I’d just gotten done meeting with the general manager and his assistant.
“Your real strength,” the GM said, “is that you always aim to please.”
“But you’re not following store policy,” the assistant manager added.
“I’m not?” I said.
“If you don’t ask at least 10 customers an hour if you can help them find something, you’re not doing your job,” the GM said.
I frowned. “But what if the store’s empty? And what if they don’t look like they need help, like they want to be left alone?”
“It’s not your job to decide things like that,” the AM said, “who needs help and who doesn’t.”
The GM agreed. “This comes from Corporate.”
“There’s no need to get upset,” the AM said suddenly.
Huh? I wasn’t upset. Oh God, I thought, you fucking weirdo. Can’t you keep it together for two minutes in front of your goddamn bosses? If they find out how crazy you are, you’ll lose your job. And with that, I felt myself tearing up.
“I know,” I choked out.
The GM got up. “Time to open the store,” he said. “Ten customers an hour. This comes from the top. It’s nothing personal.” He headed for the door.
“And remember,” the assistant manager added, “push Cryptonomicon. We’re in the running for the regional sales contest.”
As soon as they were out of sight, I bolted for the bathroom. Dabbed my puffy eyes with a wet paper towel, trying to achieve some semblance of a normal appearance for my turn at the register. It’ll be okay, I reassured myself. You probably won’t have to ring anybody up for a while. Nobody comes in until at least 9:30.
But the front doors opened as soon as they were unlocked.
And having waited on them a few times already now, I knew what that meant: Stephen and Tabitha King were here.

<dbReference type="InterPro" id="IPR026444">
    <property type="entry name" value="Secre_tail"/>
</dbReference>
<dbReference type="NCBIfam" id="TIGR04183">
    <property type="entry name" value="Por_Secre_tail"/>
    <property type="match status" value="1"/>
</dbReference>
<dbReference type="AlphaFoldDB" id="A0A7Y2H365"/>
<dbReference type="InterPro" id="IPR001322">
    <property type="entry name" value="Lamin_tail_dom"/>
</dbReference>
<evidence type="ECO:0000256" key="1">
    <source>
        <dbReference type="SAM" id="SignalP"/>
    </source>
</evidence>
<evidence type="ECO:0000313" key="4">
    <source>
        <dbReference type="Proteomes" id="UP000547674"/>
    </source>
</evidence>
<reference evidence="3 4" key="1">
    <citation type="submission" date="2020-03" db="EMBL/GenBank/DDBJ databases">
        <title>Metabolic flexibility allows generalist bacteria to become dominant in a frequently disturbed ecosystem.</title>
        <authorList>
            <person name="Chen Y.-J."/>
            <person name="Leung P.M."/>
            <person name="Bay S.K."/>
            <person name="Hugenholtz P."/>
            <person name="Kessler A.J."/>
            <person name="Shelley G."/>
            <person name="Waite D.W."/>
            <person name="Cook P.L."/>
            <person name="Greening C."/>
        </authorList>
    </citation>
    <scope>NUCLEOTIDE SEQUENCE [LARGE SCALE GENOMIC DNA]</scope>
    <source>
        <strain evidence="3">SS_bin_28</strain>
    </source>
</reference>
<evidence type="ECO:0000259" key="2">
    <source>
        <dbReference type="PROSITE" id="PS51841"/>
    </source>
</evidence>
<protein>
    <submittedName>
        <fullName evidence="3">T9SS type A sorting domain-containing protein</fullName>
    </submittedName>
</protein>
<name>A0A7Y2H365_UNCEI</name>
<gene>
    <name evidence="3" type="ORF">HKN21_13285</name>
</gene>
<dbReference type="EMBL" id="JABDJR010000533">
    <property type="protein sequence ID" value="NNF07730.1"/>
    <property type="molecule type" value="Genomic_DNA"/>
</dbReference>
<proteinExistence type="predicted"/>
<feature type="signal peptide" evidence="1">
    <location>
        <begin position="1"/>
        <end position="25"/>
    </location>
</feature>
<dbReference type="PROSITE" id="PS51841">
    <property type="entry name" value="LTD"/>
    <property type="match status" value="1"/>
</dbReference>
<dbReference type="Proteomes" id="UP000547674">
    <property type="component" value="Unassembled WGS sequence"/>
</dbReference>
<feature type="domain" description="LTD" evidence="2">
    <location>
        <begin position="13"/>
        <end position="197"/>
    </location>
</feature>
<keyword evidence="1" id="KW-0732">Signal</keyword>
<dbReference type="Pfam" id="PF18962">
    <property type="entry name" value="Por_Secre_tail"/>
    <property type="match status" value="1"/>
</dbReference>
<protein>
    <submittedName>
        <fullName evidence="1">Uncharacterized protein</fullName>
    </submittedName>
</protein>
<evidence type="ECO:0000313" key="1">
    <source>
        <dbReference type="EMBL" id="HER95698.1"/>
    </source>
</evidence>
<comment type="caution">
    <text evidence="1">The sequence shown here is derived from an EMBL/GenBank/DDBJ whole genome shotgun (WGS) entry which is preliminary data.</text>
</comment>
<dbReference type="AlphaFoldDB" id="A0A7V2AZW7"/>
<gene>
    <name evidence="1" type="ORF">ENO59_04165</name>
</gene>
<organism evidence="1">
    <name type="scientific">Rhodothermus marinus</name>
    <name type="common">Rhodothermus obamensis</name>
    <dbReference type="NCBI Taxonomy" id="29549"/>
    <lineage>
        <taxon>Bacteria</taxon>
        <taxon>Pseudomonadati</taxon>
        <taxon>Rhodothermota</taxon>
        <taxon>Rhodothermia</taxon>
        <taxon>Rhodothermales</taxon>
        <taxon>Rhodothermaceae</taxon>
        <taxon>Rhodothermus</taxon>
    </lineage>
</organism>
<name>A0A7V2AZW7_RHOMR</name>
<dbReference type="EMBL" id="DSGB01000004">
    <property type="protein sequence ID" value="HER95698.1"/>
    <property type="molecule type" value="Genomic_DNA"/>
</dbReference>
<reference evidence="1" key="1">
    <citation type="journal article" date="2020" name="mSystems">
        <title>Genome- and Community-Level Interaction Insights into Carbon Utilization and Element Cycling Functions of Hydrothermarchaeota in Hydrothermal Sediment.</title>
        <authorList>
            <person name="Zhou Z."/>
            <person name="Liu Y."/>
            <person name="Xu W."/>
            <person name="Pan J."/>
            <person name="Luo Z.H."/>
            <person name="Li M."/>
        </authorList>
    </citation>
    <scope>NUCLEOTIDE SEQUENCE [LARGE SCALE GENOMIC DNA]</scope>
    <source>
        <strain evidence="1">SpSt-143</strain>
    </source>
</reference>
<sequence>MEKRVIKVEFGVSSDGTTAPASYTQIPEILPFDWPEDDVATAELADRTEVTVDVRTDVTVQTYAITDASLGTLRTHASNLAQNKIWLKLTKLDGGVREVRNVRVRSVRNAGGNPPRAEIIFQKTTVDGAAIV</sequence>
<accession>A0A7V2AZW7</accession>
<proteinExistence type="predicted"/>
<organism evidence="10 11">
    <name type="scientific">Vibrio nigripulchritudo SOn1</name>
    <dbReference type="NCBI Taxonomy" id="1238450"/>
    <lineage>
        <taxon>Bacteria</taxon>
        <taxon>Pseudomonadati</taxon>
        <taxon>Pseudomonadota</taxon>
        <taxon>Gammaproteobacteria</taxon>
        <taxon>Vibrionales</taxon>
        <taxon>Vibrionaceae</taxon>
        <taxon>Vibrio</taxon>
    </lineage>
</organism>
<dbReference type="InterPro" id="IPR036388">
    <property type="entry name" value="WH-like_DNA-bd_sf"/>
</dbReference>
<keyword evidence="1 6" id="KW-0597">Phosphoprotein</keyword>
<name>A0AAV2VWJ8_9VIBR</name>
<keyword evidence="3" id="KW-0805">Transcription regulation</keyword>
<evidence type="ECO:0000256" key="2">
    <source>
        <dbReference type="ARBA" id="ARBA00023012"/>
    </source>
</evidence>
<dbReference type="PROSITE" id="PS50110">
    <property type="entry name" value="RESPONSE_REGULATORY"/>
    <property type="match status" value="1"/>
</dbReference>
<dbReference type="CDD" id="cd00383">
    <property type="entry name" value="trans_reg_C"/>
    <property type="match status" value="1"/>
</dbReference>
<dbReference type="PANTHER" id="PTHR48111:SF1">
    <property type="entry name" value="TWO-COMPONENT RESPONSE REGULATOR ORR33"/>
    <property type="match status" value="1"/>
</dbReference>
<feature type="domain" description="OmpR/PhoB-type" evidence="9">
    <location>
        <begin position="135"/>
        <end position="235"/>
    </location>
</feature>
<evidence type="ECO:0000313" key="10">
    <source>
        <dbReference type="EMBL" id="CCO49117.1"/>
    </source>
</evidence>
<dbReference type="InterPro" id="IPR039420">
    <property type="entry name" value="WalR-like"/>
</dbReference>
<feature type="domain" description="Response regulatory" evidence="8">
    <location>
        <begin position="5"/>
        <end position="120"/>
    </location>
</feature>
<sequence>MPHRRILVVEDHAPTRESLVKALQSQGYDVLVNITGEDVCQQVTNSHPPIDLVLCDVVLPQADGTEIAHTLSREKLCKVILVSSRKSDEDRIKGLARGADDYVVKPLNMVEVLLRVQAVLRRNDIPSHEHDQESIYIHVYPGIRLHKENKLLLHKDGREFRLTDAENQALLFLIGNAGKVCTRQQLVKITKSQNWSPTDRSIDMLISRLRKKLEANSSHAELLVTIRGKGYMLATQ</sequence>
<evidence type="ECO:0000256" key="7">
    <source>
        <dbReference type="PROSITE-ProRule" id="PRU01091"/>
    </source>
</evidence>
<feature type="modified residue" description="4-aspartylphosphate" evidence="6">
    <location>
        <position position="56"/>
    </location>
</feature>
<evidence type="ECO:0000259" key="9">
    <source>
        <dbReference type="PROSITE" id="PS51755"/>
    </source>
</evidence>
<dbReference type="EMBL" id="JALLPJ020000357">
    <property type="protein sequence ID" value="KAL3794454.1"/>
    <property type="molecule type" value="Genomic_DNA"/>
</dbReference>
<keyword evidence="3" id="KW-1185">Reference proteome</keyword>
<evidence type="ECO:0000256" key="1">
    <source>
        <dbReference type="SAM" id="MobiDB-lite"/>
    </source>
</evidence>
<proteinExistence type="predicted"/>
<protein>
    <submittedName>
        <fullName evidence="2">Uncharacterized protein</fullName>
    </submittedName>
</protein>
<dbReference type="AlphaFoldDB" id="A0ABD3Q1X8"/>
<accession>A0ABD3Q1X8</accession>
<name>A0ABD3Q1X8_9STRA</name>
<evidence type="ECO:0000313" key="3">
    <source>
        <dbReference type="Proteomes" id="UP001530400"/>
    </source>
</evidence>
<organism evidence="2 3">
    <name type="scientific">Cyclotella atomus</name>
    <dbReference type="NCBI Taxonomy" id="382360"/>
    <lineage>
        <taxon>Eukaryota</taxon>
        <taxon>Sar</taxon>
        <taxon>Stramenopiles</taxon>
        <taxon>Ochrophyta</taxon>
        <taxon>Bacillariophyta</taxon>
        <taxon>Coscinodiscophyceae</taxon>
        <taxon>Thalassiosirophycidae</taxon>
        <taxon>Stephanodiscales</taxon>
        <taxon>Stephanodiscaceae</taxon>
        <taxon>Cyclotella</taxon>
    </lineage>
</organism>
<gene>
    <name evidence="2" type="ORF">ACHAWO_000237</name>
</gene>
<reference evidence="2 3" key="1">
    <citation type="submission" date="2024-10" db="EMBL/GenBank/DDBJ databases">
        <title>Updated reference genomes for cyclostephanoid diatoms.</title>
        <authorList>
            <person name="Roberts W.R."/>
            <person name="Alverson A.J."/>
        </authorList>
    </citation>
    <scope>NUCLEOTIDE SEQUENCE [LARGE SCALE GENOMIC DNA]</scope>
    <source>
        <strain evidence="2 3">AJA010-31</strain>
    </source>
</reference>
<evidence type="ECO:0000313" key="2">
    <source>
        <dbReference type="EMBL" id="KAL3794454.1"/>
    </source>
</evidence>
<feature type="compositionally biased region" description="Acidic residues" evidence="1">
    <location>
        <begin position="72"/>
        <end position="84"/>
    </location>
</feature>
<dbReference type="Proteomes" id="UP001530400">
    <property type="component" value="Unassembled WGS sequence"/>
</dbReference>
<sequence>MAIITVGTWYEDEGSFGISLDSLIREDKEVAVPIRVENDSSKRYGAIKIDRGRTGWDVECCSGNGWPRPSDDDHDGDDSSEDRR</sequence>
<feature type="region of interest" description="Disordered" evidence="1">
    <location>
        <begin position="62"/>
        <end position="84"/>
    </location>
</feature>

Well fuck, I thought. Great timing for this.
I knew that they were fairly quick shoppers, too. Didn’t dawdle quite the way other folks did. So I didn’t have much time for my face to lose its redness.
I panicked when they came up to the counter. I looked like a mess.
But Stephen King looked right into my eyes, and even though I’m sure I looked terrible, he didn’t say a goddamn thing about it. No “What happened to you?” No “Are you okay?” Not even a dirty or confused look. Instead, he smiled at me and picked up a couple of Lindor truffles.
“Do you think these are any good?” he said.
“Which one is the best?”
I told him I personally liked the white chocolate ones. He grabbed a couple. Put them on the counter for me to ring up with the rest of what he was buying.
But as I tried to hand them to him, he shook his head and backed away, leaving them on the counter.
“Have a good day,” he said, turning to his wife and finishing the conversation they’d been having as they’d approached the register.
I Wasn’t Anyone Special
I think about King’s kindness later when my best friend from high school is back in town visiting from Boston. We walk out to the State Street Bridge, where the murder happened. We talk about Charlie Howard. And Pennywise.
“The scariest part,” she says, “is that things like that can happen anywhere.”
“To anyone,” she adds.
I know she’s right. Granted, I’m not anyone special. I’m neurotic and obsequious. And apologize constantly. But I’m forgettable.
She, on the other hand, is one of those people you remember your whole life. She speaks with purpose. Always knows the right thing to say. There’s a reason I pined after her for years. She’s magnetic, a natural lightning rod for attention.
But that doesn’t matter. Neither of us is really safe. This could happen to anyone.
“If only we just had to be afraid of clowns,” she says.
“You know,” I say, “that might just be the scariest part.”
“We’re the monsters,” I say.
She nods. “Anyone could be.”